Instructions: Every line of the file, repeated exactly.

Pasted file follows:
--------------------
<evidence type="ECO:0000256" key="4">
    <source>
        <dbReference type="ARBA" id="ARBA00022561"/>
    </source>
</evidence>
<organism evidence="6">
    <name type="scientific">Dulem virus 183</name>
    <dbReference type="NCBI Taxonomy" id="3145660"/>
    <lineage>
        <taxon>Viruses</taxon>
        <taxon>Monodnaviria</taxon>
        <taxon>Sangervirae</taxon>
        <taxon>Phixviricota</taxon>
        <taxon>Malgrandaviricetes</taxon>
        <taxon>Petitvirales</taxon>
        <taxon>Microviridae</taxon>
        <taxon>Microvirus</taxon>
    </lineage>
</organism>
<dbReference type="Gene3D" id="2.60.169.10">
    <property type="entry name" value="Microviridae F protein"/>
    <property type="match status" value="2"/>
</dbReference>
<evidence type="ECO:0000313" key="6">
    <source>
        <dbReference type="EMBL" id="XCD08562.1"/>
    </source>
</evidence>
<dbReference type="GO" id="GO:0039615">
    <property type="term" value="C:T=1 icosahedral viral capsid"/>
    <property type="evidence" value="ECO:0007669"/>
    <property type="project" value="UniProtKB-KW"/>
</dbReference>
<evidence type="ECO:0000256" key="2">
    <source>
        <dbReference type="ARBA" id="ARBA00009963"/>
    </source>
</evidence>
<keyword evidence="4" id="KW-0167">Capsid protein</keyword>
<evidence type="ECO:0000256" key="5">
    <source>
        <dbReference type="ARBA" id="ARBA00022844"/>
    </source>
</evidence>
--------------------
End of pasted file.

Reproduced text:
<evidence type="ECO:0000256" key="4">
    <source>
        <dbReference type="ARBA" id="ARBA00022561"/>
    </source>
</evidence>
<organism evidence="6">
    <name type="scientific">Dulem virus 183</name>
    <dbReference type="NCBI Taxonomy" id="3145660"/>
    <lineage>
        <taxon>Viruses</taxon>
        <taxon>Monodnaviria</taxon>
        <taxon>Sangervirae</taxon>
        <taxon>Phixviricota</taxon>
        <taxon>Malgrandaviricetes</taxon>
        <taxon>Petitvirales</taxon>
        <taxon>Microviridae</taxon>
        <taxon>Microvirus</taxon>
    </lineage>
</organism>
<dbReference type="Gene3D" id="2.60.169.10">
    <property type="entry name" value="Microviridae F protein"/>
    <property type="match status" value="2"/>
</dbReference>
<evidence type="ECO:0000313" key="6">
    <source>
        <dbReference type="EMBL" id="XCD08562.1"/>
    </source>
</evidence>
<dbReference type="GO" id="GO:0039615">
    <property type="term" value="C:T=1 icosahedral viral capsid"/>
    <property type="evidence" value="ECO:0007669"/>
    <property type="project" value="UniProtKB-KW"/>
</dbReference>
<evidence type="ECO:0000256" key="2">
    <source>
        <dbReference type="ARBA" id="ARBA00009963"/>
    </source>
</evidence>
<keyword evidence="4" id="KW-0167">Capsid protein</keyword>
<evidence type="ECO:0000256" key="5">
    <source>
        <dbReference type="ARBA" id="ARBA00022844"/>
    </source>
</evidence>